* The laws of a democracy may have many sources: written constitutions; statutes and regulations; religious and ethical teachings; and cultural traditions and practices. Regardless of origin the law should enshrine certain provisions to protect the rights and freedoms of citizens:

* Under the requirement of equal protection under the law, the law may not be uniquely applicable to any single individual or group.

* Citizens must be secure from arbitrary arrest and unreasonable search of their homes or the seizure of their personal property.

* Citizens charged with crimes are entitled to a speedy and public trial, along with the opportunity to confront and question their accusers. If convicted, they may not be subjected to cruel or unusual punishment.

* Citizens cannot be forced to testify against themselves. This principle protects citizens from coercion, abuse, or torture and greatly reduces the temptation of police to employ such measures."



Concise Guide to the Rule of Law
A study guide to accompany Brian Tamanaha's "On the Rule of Law: History, Politics, Theory". 

"This paper will provide an overview of core aspects of the rule of law. It is by no means exhaustive on the subject and does not resolve any of the hard questions; it does not address any philosophical or theoretical disputes about the rule of law. Rather, it is a pragmatic guide to the basic issues...."




 PDF Transcript

Restoring the Rule of Law

On Monday, January 16, 2006, an audience of over 3,000 people visited DAR Constitution Hall in Washington, DC to hear a powerful speech by former Vice President Al Gore entitled "Restoring the Rule of Law. " The event was co-sponsored by American Constitution Society and The Liberty Coalition, and broadcast live by C-SPAN.  (From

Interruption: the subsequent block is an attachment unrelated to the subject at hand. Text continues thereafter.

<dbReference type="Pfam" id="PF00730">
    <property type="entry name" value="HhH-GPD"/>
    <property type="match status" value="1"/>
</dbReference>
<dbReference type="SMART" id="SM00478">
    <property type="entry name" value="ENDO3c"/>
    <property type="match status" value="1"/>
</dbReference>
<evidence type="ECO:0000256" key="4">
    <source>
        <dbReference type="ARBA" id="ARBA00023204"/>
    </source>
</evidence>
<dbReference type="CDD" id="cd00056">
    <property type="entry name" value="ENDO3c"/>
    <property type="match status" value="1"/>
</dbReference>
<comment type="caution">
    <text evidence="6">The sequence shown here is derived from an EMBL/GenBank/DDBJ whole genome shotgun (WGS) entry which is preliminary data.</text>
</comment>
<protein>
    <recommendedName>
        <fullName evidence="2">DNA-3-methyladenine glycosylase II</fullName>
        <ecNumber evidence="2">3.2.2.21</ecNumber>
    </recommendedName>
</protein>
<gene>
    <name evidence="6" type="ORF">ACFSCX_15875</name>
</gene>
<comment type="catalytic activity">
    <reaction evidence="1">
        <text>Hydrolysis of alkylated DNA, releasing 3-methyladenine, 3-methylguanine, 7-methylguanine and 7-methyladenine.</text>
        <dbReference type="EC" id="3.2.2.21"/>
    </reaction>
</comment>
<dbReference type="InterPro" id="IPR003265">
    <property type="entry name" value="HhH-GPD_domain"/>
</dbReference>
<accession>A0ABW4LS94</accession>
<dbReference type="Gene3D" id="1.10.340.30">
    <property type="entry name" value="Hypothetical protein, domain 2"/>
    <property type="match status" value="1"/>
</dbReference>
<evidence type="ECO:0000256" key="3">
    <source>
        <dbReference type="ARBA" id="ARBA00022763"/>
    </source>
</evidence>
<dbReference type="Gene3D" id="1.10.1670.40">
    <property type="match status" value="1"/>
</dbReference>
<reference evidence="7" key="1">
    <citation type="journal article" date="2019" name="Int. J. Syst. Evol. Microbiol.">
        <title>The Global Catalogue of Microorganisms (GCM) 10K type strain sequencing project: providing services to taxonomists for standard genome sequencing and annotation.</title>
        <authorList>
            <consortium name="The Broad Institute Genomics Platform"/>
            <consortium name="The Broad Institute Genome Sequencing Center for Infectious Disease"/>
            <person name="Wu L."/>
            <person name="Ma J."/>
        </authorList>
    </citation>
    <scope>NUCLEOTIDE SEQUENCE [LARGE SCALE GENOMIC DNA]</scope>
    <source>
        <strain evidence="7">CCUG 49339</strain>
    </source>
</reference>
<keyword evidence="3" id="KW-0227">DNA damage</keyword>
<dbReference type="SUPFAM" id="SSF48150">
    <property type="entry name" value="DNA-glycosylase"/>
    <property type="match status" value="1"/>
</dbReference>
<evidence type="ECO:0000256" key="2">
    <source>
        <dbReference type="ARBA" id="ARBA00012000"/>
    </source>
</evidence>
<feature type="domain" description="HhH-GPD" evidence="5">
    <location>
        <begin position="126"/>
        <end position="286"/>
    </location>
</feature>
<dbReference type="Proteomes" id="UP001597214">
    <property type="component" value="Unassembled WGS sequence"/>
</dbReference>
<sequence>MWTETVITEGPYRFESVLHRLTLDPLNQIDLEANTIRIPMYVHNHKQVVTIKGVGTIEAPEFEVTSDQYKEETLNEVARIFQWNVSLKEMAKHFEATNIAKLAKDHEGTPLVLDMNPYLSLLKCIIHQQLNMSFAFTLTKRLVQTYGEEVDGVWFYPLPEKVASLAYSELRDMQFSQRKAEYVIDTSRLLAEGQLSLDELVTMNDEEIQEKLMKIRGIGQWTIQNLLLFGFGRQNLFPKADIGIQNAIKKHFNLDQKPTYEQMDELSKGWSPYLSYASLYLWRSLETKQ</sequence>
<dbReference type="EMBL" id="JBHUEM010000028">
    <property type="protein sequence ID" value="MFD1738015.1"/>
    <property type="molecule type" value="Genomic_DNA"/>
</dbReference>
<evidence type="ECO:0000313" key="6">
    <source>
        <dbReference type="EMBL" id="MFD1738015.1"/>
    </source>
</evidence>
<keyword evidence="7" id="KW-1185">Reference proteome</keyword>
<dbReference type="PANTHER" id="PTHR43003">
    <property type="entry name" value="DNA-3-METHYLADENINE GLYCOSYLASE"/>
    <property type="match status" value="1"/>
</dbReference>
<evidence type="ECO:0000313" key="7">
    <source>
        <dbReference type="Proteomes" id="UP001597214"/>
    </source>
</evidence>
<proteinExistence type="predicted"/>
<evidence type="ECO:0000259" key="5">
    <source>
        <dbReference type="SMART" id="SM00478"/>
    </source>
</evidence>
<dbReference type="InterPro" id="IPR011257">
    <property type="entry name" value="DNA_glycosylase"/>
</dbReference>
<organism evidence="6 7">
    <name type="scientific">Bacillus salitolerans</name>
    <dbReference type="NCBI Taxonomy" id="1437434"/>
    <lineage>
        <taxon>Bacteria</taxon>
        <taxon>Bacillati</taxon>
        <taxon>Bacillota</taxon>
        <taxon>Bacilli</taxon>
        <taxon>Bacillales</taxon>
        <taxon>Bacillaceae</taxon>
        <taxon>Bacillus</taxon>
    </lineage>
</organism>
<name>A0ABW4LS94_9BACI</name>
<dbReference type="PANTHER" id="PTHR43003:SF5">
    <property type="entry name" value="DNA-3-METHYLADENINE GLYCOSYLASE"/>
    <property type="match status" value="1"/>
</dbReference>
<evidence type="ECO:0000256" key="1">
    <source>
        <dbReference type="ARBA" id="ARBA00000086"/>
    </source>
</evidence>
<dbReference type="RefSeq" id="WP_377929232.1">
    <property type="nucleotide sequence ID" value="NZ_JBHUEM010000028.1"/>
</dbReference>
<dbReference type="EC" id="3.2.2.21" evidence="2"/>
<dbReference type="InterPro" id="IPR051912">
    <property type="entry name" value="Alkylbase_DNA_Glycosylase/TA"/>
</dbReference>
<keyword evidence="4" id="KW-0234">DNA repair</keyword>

The Origins of the Rule of Law

Friedrich Hayek

An excerpt from "The Constitution of Liberty." © University of Chicago Press, 1960 pp 162-175


The Rule of Law Revival  by Thomas Carothers

The Carnegie Endowment gratefully acknowledges the permission of the Council on Foreign Relations to reprint this article, which originally appeared in Foreign Affairs 77, no. 2 (March/April 1998).


Beltway Establishment's Contempt for the Rule

Glenn Greenwald on Oct. 14, 2007


How an Instrumental View of Law Corrodes the Rule of Law

Prof. Brian Tamanaha posits that:

"The United States legal tradition combines two core ideas. The first idea, known broadly as the "rule of law," is that government officials and citizens are obligated to abide by a regime of legal rules that govern their conduct. The second idea, what I call legal instrumentalism, is that law is a means to an end; or, put in more familiar terms, law is an instrument for the social good. Both ideas are taken for granted and are equally fundamental in the contemporary U. S. legal culture. Seldom is it recognized that the combination of these two ideas is a unique historical development of relatively recent provenance, and that in certain crucial respects they are a mismatched pair."

Posted on Social Science Research Network. Originally published St. John's Legal Studies Research Paper No. 06-0061,
DePaul Law Review, Vol. 56, 2007



This I Believe - The Rule of Law - an essay
Attorney Michael Mullane believes that upholding the Rule of Law is vital to being an American